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"you found it! pretty cool place, huh? I had thanksgiving dinner there!"

— Alexis Fleisig, when we sent him a picture of the bicicletta del diavolo rosso titled, “look familiar?”

Tags: Asti
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Diavolo Rosso’s sweet ride

Diavolo Rosso’s sweet ride

Tags: Asti
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Another night, another menu… Osteria del Diavolo, Asti

Another night, another menu… Osteria del Diavolo, Asti

Tags: Asti Piemonte
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In Piemonte, veramente si mangia e si beve bene

(in Piemonte, truly one eats and drinks well)
Long post, long and delicious day…

We began our second day in Asti with colazione (breakfast) at Il Milin (who wins the prize for best breakfast among all of the places we stayed) sampling from a gorgeous spread of fresh baked foccacia and breads with local miele (honey) and jams from the Rovera farm as well as salumi, wonderful cheeses and pastries. Shortly after, proud of ourselves for an early start, we headed to the nearby town of Alba.

We spent the morning in Alba wandering the streets of the centro storico (historical center, in Italy practically every town has one and we long ago learned to point our car in the direction of the centro) and exploring a few chiese (churches). Eventually we made our way to Via Vittorio Emanuele, a main thoroughfare lined with food shops selling precious tartufi (truffles), white and black, in every form (whole, flaked, in oil, butter, honey, pasta, rices, spreads, sauces, you name it) as well as nocciole (hazelnuts - which Piemonte is also known for) both whole and in treats like torrone (nougat), macaroons and many other dolci. Beyond all the jarred and package goods to be admired, there are also of course formaggi (cheeses), salumi e vini galore. It was as if I had died and gone to heaven, forget shoes or jewelery, these are the stores where I had to exercise some serious self control. I loaded up with a few goodies for the pantry and we continued on to lunch.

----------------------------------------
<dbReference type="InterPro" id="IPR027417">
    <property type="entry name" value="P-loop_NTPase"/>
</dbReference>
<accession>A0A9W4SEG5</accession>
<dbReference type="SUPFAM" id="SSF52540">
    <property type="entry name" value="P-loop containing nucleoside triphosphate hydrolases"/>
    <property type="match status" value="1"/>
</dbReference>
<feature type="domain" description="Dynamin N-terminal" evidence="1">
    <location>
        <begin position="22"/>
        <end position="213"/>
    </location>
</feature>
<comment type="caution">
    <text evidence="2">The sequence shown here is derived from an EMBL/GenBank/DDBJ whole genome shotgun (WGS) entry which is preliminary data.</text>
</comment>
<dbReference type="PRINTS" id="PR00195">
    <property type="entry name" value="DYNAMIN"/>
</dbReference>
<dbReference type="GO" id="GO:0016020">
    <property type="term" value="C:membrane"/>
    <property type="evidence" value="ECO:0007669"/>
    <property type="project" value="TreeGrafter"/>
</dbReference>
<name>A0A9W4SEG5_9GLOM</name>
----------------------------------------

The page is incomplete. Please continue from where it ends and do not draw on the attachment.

After savoring the sweet stink in the many food shops, we had to start with a selection of salumi. It was incredible, fatty and satifying, and included some interesting items like a salsiccia cruda (raw salumi, which was awesome). We also tried a tajarin (a pasta of thin, fresh egg noodles) delicately sauced with peperoni e melanzane (sweet peppers and eggplant), all of this accompanied by a few glasses of Dolcetto d’Alba. After an espresso and a stop in a local pasticceria, where we picked up a sampling of various biscotti con nocciole, we moved on to the nearby vilaggio of Barolo.

Driving in the region is epic, rolling hills of vineyards as far as the eye can see and tiny villages built on hilltops with castelli e torri (castles and towers). We wound our way up the road to Barolo, excited to visit the Museo dei cavatappi (corkscrews - yes, whole musem devoted to them!) only to discover that this day (Thursday) was the day which everything, included the public enoteca (wine bar), which is in the castello, was closed. So we ducked into an open cantina and tasted some Barolo, comparing the merits of wines from ottimo vs. eccezionale years, grabbed a bottle for future, and carried on.

We headed to the town of Barbaresco with a brief stop in Serralunga d’Alba to see one truly massive castello which sits atop one of the highest hills in the area. The castle was sadly closed, but the views, let’s just say they were open. In Barbaresco we tasted our way through the six wines on view in the public enoteca, which is in a deconsiecrated church, and everntually made our way back to the agriturismo for a rest (and to enjoy a bottle of a fantastic Rovero savignon blanc) in the garden.